Sunday, 8 September 2013

Star Trek: The Final Reflection - John M. Ford



Title: The Final Reflection
Author: John M. Ford
Genre: Sci-Fi
Published: 1984
Formats: Hardback/Paperback/Ebook

Available at:
Amazon
Amazon UK

Review:
“The Final Reflection” by John M. Ford is a Star Trek novel that I believe is rather unique for the genre. The reason for this is that the core story is quite simply one that could be enjoyed by any fan of Science Fiction, not just those who appreciate Star Trek.

Part of this is due to the fact that the only section of the novel which involves the regular Star Trek characters is a very minor framing story. This framing element basically details Kirk deciding to read a novel entitled “The Final Reflection” which is based on the experiences of Samuel Tagore, a Federation Ambassador to the Klingon Empire. The core of novel is basically this story which is set several decades prior to the events of the original series and follows the life of Krenn, a captain in the Klingon Navy. However, the real aim of the story in my opinion is to use Krenn’s experiences to portray Klingon culture in a deep a meaningful manner.

I honestly don’t believe I can overstate how much I enjoyed this novel. It has a complex and thoughtful plot that kept me fully engrossed in a way I haven’t felt with many other Trek novels. Politics, diplomacy, espionage and action are woven together into an entertaining story that really made me think. In addition the portrayal of Klingon society is quite simply superb and whilst much of it has been contradicted by later TV episodes it is still a well-constructed and believable portrayal. To be honest, I actually think Ford’s portrayal of the Klingons is much more varied and interesting that what we ended up seeing on the various TV series although I did enjoy that portrayal as well.

In regards to the characters, at times it is hard to fully identify with Krenn and his Klingon companions due to Ford’s ability to portray their culture and beliefs as being alien to our own. However, despite this there is still something there that readers can respect and appreciate to the point that the will quickly find themselves supporting them. It was fascinating getting to see the viewpoint from characters that are on the “opposite” side from the Federation etc.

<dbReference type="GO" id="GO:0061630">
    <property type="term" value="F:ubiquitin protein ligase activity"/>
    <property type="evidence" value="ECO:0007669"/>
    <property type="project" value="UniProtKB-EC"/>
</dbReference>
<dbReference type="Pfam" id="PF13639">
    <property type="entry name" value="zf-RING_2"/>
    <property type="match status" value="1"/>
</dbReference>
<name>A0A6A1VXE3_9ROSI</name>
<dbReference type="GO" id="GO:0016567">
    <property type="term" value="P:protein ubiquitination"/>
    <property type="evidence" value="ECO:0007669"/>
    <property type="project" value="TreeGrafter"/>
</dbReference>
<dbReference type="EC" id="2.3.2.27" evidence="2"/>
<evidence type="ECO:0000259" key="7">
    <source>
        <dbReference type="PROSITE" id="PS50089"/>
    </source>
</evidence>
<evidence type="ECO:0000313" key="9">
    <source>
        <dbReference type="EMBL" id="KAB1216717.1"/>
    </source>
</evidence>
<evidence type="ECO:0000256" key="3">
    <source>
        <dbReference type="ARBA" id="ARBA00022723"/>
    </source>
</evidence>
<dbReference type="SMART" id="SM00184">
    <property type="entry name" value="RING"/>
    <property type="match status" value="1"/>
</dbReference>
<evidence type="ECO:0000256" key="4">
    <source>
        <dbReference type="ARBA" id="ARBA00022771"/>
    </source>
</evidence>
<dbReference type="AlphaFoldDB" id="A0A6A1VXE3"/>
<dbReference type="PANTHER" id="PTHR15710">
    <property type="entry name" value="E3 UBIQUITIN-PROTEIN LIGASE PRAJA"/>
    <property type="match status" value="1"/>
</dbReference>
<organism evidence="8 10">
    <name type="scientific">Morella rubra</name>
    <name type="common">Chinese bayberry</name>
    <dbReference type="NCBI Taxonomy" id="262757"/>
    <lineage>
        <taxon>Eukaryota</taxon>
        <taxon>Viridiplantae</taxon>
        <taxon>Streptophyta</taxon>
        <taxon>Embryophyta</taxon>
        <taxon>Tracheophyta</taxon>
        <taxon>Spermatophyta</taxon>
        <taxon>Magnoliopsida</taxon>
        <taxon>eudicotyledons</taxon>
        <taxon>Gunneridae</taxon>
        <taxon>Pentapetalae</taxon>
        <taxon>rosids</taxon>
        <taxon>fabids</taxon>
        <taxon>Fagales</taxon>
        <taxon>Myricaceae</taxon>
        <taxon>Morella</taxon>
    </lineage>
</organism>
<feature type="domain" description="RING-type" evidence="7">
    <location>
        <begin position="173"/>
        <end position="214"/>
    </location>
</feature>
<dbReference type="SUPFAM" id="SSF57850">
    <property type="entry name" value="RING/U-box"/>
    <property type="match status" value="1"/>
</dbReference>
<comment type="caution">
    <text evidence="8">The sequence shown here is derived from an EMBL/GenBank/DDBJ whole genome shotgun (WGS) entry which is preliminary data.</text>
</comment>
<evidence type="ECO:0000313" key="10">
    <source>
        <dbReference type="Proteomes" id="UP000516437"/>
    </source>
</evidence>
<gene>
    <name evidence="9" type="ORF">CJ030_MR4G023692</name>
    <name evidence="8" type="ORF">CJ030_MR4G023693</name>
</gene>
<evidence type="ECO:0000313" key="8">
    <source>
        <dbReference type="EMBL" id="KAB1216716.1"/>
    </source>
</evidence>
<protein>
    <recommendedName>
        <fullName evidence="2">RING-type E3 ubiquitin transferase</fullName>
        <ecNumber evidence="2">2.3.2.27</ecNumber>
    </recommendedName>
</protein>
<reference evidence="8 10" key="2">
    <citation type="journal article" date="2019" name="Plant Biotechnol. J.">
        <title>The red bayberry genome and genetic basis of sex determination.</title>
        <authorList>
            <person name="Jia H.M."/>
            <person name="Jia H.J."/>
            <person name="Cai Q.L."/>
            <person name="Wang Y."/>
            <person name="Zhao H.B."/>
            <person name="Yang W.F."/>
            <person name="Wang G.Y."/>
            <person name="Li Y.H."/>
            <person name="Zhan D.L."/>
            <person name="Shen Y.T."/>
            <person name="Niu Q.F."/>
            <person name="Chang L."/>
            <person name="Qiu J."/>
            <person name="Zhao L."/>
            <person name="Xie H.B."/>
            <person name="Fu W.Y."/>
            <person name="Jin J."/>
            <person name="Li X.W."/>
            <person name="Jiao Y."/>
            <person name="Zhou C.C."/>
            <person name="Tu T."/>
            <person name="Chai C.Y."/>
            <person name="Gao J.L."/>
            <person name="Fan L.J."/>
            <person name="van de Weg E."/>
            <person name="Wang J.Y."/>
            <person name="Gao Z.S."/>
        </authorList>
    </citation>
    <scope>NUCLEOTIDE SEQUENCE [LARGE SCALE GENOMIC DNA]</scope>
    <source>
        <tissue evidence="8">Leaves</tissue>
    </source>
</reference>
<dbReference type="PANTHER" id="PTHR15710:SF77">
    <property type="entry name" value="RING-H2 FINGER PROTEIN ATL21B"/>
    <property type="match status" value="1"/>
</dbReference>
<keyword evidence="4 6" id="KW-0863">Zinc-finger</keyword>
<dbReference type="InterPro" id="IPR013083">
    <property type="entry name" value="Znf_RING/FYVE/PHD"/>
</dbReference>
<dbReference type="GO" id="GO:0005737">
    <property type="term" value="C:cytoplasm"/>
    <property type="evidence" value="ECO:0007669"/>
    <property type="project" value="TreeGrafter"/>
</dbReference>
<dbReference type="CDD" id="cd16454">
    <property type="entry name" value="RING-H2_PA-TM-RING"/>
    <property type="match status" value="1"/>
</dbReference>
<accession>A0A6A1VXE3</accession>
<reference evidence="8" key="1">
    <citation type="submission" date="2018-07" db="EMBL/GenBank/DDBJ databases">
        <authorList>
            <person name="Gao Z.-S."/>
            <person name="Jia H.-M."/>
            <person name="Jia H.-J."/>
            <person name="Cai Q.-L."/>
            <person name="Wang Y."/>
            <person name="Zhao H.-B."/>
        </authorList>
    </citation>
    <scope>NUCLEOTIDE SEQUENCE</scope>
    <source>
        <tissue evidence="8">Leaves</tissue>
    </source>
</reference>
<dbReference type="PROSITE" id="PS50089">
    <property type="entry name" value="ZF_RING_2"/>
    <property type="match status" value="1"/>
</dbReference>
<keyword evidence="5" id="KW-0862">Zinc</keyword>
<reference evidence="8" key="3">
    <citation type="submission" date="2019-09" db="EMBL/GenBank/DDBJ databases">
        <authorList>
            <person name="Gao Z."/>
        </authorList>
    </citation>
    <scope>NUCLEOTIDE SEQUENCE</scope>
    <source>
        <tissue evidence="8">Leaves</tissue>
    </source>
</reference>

The only comment I can make that could possibly be portrayed as being negative is that there were several points throughout the novel at which I felt I was missing something. Ford’s story is so deep that I had to re-read some sections a few times to catch the meaning and understand everything that was going on. Personally, I quite enjoyed this challenge that I don’t normally get in Trek novels but I am sure some people may not appreciate it.

Overall, this was an excellent novel that probably is one of the finest examples of Trek literature that I have read to date. The story itself is an excellent Science Fiction piece that explores an alien culture and would have been just as enjoyable to read without the Star Trek elements. Whilst much of it has been contradicted by what has come since, I still think it is well worth reading and really highlights the missed opportunities in the late 80’s when books such as this which looked at the wider Trek Universe would no longer be approved.